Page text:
Tag Archives: Skip James

365 Days of Album Recommendations – Aug 6

Legends of Country Blues

916icwb2bg9l-_sx450_

If you’ve been following along at all, you’ll have noted that I favor JSP remasters.

In case you don’t want to buy 5 CDs worth of any one artist, I’m recommending this lil’ package for ya. It’s as advertised, Legends of Country Blues. All done up in a JSP bow.

This is pretty much the textbook if you want to study the prewar recordings of some of the most important figures ever to be recorded. A vast amount of early Skip James, and all far better sonically than the Yazoo versions we used to have to rely on. (Don’t get me wrong, I am SO grateful to Yazoo for keeping me alive for so long! But, JSP has straight up outdone ’em here …).

Plus, pre-war Son House (which, in my opinion, isn’t actually as mesmerizing as his later recordings, but still, it’s fucking Son House!), pre-war Bukka White (ditto vis-à-vis mesmerizing, ditto vis-à-vis it’s fucking Bukka White!), the eerie, eerie, eerie magic of Tommy Johnson, and even a slew of Ishman Bracey.

In short, legends of country blues, indeed.


365 Days of Album Recommendations – May 31

Skip James – Greatest of the Delta Blues Singers

91x2k2rlfll-_sx425_

This is a KILLER 180g vinyl reissue of some of Skip James’ very first recordings after being “rediscovered” in the 60s.

The recordings were made in 1964 in the home of Richard Spottswood, and the album features a song that is a REALLY important one in the history of country blues music.

The song is generally titled Washington D.C Hospital Center Blues (tho variations exist on different compilations), and if ever you doubted that country blues musicians were great songwriters and composers, or if you ever thought that no new material was being written after the “rediscoveries,” then this is the song that will prove you wrong.

It was a new song, an original song, and it spoke directly to Skip’s life and experiences at the time. On top of that, it’s bloody brilliant, and beautiful.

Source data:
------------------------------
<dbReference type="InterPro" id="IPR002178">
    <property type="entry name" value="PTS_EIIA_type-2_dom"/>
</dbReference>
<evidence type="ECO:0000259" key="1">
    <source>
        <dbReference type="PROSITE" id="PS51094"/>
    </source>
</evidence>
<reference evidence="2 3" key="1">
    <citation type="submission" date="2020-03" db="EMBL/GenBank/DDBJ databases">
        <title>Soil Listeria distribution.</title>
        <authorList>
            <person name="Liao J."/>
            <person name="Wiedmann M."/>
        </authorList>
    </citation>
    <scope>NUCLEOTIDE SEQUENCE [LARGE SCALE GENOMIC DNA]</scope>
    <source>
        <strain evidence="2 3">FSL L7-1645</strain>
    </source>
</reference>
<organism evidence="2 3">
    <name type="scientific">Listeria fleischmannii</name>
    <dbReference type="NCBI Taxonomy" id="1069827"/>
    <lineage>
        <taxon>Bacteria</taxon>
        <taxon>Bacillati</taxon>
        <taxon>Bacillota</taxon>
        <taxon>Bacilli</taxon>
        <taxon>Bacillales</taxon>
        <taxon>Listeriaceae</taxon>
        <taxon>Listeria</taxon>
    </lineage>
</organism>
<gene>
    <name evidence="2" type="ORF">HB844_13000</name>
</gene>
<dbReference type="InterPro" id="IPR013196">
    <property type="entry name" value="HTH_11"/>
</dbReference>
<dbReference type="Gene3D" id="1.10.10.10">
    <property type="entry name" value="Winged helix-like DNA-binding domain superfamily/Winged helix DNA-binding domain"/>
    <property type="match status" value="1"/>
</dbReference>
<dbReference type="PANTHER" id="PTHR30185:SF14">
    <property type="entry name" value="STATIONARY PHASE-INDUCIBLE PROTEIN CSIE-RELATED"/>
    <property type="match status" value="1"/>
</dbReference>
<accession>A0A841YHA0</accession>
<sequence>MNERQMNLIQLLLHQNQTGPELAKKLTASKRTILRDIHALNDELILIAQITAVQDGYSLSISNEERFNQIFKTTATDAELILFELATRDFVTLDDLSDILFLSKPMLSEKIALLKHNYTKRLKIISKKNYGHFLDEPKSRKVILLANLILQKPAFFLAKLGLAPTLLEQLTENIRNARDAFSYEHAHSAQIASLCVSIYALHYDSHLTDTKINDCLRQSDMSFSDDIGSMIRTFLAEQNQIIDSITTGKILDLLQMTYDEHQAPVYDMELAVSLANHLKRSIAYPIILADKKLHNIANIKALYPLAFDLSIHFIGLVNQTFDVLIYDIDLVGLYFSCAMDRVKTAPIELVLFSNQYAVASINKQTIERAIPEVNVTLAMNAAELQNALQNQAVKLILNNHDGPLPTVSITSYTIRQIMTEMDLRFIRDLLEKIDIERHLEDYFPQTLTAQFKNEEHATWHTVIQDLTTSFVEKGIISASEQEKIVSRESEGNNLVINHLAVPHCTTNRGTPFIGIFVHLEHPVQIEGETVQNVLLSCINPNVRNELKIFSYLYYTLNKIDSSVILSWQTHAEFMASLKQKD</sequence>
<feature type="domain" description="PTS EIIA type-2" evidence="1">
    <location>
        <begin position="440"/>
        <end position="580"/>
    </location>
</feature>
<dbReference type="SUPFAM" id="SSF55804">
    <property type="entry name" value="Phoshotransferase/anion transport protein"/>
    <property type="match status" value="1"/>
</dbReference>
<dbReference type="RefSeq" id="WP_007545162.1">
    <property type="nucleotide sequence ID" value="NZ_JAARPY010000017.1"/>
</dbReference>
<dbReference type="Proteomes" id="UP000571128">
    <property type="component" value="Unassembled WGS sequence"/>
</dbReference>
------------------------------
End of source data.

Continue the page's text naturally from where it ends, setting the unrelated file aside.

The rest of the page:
In the hospital, now
In Washington D.C.
Ain’t got nobody
To see about me
But I’m a good man
But I’m a poor man
You understand

 


365 Days of Album Recommendations – Jan 2

Skip James – She Lyin’

600x600

Selecting among the myriad recordings available from Skip James is a tricky business—the country blues canon—limited as it admittedly is—has been extensively mined again and again by different labels, and for the sake of various compilations, reissues, etc.

I’m partial to this particular collection for two reasons: 1) it’s really good, and 2) the story behind it is really good. Re: #1, listen, and you’ll agree. If you don’t, there’s something really wrong with you. Re: #2, this is the very first set of recordings Skip James made following his “rediscovery,” making this as incredibly powerful portal into the life of an extremely gifted and complicated artist.

Skip James was in the hospital when a group of enthusiasts (including John Fahey) “found” him in 1964. The album is a combination of tracks recorded in a home studio in Maryland, and at a coffee house in D.C., shortly after he got out.

I find this album just brutally compelling and heartbreaking in so many ways. Partly it’s just the eerie mournful menace of the music itself. But maybe even more than that, it’s the idea that all this beauty was alone for so long, with so few knowing that such beauty had been made. It’s been said before, that the best thing in the world for an artist, is to be able to create beauty. The second best thing is for someone else to recognize the beauty that you’ve made.